Now, you might be thinking that flimsy flower petals aren’t possibly a match for the animals interested in consuming the plant. You’d be right—flower petals are thin, weak, and do not provide physical defense against even the smallest of animals.
The protective element lies in the fact that by closing up, daisies hide the colorful and easily identifiable insides of their flower petals, stop releasing their attractive scent into the air, and instead reveal their lower petals.
These lower petals take on a color ideal for making it harder for potential predators to identify them. All these factors combined make it less likely that a predator will spot them.
According to the British Ecological Society, researchers from Stellenbosch University found that tortoises could not tell the lower leaves of daisies apart from a green leaf background, even though tortoises favor protein-rich flowers over leaves.
The researchers found similar results when they showed the colors to other common predators of daisies.
Closed Petals Protect Against Dew and Moisture
Dew is known to have some significant benefits for plants. These benefits are centered around the fact that dew provides plants with a protective layer.
This layer of moisture prevents the plant from losing any water to transpiration until the dew itself has all evaporated. This effectively makes dew an extra water supply.
However, while the dew is great for the flower’s exterior skin, it can be harmful if it gets into the interior. Pollen is supposed to be light—so light that the air can transport it to other plants. Many of the plant species in the world today rely heavily on air transport for pollination.
If pollen gets wet, it becomes heavy. Air transport for wet pollen is out of the question; however, transport via insects, especially smaller ones, becomes more difficult too.
Stagnant moisture is associated with an increased risk of plant disease, more specifically, diseases caused by the growth of fungi. As most gardeners are aware, fungi require moisture to grow.
Flowers Close for Shelter Against Weather Conditions
Daisies don’t only close up at night time—they also close up whenever there’s rain, even if it’s during the day. In fact, daisies are known for their ability to predict rainfall and close up in preparation.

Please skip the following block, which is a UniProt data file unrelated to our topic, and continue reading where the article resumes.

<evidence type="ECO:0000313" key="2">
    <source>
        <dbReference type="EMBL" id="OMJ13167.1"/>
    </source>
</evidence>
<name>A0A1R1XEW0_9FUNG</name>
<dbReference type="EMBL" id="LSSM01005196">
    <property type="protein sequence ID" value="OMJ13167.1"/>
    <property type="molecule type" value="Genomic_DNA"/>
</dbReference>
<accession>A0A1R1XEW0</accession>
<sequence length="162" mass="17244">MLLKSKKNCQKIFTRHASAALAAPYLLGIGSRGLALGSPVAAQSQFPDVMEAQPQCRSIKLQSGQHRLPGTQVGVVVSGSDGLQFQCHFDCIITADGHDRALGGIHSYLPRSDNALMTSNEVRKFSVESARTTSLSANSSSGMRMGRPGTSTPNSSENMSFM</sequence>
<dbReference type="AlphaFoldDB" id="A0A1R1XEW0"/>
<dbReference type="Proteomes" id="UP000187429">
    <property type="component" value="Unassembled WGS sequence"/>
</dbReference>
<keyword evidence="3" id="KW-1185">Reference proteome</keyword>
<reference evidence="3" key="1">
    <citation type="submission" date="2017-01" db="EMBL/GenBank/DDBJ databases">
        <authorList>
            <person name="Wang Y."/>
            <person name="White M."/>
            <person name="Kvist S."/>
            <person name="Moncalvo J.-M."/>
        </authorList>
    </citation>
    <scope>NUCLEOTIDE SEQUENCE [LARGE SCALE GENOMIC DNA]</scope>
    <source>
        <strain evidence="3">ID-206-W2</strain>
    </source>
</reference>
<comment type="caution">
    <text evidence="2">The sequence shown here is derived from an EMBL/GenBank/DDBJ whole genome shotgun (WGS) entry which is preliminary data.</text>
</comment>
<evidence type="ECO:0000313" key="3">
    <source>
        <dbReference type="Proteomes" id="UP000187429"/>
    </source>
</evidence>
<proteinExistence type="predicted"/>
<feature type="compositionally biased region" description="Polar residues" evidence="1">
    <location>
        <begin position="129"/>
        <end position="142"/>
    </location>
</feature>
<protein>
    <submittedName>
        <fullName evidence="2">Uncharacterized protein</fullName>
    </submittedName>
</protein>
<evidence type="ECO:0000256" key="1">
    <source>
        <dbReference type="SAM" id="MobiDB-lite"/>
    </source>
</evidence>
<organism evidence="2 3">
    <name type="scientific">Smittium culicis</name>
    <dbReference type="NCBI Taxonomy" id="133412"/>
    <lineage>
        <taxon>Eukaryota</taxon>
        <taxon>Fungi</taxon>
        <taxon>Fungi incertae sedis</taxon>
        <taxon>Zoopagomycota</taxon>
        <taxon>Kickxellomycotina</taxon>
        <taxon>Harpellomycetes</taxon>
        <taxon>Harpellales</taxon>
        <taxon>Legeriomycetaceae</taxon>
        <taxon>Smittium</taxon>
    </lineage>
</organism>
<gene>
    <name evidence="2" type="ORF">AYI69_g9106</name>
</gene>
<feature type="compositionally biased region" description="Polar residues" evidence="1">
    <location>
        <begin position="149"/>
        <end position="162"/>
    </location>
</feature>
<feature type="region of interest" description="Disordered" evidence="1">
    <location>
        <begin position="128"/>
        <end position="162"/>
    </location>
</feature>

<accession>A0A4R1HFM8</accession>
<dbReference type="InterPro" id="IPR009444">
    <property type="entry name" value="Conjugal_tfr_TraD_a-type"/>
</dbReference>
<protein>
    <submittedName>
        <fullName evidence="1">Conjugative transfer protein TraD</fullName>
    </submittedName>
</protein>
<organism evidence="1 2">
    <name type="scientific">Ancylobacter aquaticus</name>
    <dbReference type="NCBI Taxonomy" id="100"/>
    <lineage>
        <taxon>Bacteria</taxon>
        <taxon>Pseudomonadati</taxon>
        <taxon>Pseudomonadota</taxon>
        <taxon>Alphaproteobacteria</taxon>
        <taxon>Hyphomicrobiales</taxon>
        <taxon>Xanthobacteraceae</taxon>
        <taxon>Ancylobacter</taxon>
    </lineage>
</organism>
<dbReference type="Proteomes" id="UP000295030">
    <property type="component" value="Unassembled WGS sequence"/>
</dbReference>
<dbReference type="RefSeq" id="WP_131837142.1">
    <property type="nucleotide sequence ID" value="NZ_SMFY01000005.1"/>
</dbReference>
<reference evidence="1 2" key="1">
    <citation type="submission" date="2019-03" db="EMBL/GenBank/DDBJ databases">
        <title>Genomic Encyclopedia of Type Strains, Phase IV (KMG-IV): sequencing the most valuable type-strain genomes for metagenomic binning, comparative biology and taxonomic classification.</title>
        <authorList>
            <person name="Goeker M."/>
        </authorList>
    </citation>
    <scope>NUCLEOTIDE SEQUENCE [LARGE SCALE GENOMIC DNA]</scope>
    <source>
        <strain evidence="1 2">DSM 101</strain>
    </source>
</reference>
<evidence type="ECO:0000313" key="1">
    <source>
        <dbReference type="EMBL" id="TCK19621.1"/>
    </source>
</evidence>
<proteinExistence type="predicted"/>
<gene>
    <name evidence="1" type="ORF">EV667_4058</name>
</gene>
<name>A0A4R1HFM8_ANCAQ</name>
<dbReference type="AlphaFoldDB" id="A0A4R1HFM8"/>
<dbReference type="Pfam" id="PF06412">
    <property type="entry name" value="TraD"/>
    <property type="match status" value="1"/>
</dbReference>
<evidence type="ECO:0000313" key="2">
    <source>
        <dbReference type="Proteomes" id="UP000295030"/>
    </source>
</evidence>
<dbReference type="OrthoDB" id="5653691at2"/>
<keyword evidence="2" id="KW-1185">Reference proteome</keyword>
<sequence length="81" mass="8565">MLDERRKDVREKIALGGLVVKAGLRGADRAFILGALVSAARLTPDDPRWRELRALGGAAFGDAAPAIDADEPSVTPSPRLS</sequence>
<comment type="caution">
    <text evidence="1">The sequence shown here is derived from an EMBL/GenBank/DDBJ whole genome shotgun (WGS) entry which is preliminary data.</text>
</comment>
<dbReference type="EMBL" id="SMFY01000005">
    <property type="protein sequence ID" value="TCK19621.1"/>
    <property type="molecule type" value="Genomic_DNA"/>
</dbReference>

The reasons for daisies not wanting to be exposed to rainfall are similar to the reasons for dew and moisture; however, this applies on a much larger scale.
In addition to the previously mentioned pollination reduction, excessive water exposure can cause nectar dilution. This dilution will make the nectar less appealing to insects; the daisy would have to expend resources on re-concentrating the nectar once the rain passes over.
When rainfall is extreme, or in cases of hail, there is the risk of the daisy enduring some damage to its reproductive organs. In the same sense, daisies closing up at night offers their internals better protection against night-time frost.
How Daisies Close Their Flowers
Have you ever wondered how exactly daisies close up their flowers on demand? I mean, plants can’t usually move on their own, right?
Petal closure is quite an interesting mechanism.
Daisies have lower petals that become exposed when the flowers close up. Low light and temperature (night-time) conditions cause these lower petals to grow faster than the upper flower petals.
As a result, the upper flower petals sort of curl in while the bottom-most petals grow and take up space, resulting in what we see as a closed-up daisy flower.
Nyctinasty is the name given to the plant’s behavior of closing up at night. Daisies’ lower petals grow faster than their upper flower petals when temperature and light are low, which effectively causes their flowers to close.
There is no exact answer for why daisies close up at night, but it is likely due to several factors that aid their long-term survival.
Closing up at night helps daisies preserve important resources, such as attractive and aromatic chemicals. It also protects their internal reproductive organs and valuable pollen against night-time threats, dew, moisture, rainfall, and frost.